Hoping to counter waves of Russian Twitter bots, fake social media accounts, and hacking attacks aimed at undermining American democracy, state election officials around the country are seizing on an old-school strategy: paper ballots. In Virginia, election officials have gone back to a paper ballot system, as a way to prevent any foreign interference. Pennsylvania Governor Tom Wolfe this month ordered county officials to ensure new election equipment produces a paper record. Georgia lawmakers are considering legislation to replace a touch-screen voting system with paper.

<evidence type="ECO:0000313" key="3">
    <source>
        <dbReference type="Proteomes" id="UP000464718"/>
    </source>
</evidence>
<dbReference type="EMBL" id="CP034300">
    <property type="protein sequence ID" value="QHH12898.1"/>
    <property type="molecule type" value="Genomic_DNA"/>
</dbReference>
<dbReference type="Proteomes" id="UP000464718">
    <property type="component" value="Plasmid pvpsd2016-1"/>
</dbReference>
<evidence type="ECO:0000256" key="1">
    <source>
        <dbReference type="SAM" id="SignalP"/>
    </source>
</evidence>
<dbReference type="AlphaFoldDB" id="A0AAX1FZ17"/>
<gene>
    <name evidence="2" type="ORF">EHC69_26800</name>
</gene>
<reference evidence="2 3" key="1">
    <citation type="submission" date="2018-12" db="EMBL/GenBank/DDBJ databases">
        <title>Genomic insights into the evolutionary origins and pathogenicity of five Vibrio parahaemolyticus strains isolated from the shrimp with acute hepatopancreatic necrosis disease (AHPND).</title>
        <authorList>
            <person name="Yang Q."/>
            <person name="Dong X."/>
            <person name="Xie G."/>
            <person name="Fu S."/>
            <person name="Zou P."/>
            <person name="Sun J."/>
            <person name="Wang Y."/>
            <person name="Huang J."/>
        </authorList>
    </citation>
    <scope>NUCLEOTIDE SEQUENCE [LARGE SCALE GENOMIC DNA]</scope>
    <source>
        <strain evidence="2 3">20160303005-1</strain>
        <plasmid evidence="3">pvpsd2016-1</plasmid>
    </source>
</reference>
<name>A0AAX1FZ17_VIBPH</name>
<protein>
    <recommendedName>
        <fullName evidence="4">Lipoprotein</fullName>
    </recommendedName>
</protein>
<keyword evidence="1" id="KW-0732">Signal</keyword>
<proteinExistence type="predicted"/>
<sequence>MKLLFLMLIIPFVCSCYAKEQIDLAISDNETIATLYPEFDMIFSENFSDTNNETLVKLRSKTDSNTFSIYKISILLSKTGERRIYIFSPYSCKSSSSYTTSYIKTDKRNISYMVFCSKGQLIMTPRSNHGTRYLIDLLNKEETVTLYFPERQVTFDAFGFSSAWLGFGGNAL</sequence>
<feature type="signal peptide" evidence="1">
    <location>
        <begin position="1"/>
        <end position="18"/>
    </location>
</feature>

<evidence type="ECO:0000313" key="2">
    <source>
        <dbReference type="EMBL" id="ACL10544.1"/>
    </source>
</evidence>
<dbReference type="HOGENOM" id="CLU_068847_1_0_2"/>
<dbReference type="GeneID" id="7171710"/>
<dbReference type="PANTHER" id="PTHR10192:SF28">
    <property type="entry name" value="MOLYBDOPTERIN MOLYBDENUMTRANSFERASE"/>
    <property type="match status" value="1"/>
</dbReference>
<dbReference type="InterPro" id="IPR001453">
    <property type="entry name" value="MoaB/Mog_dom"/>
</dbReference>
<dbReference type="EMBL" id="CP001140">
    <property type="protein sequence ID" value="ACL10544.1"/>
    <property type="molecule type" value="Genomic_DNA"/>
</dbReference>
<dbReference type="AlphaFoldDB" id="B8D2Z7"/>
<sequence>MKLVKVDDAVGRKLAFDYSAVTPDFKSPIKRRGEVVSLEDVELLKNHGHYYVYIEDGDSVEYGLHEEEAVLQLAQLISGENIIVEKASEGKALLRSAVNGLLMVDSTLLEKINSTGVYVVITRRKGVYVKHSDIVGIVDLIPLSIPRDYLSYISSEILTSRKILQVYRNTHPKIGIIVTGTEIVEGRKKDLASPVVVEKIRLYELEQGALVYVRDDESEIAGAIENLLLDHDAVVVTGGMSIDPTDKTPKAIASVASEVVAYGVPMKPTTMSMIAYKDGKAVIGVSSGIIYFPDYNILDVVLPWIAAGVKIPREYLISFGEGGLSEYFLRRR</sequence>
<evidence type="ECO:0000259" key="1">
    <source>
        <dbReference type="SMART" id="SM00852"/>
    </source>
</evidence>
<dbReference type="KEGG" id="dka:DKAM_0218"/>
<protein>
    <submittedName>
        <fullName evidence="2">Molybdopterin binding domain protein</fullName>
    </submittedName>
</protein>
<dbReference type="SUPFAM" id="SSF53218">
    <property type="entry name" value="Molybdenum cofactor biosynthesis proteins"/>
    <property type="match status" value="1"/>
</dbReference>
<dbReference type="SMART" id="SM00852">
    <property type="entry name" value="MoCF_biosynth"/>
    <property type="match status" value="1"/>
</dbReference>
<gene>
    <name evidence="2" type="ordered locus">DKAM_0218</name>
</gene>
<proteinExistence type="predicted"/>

Top election officials around the country are growing increasingly alarmed about this fall’s midterm elections, with a drumbeat of dire warning signs that Russia is determined to influence them. And many are concerned that President Trump has not focused on the potential for more attacks on America’s election system like the one Russia launched in 2016.
With little leadership from the White House or Congress, they are acting locally, trying to outwit potential hackers by upgrading equipment and enhancing the cybersecurity of systems that contain sensitive voter registration rolls. Secretaries of state and other elections officials around the country in recent months also began applying for security clearances so that federal officials can start briefing them on classified information — and potential threats to election integrity.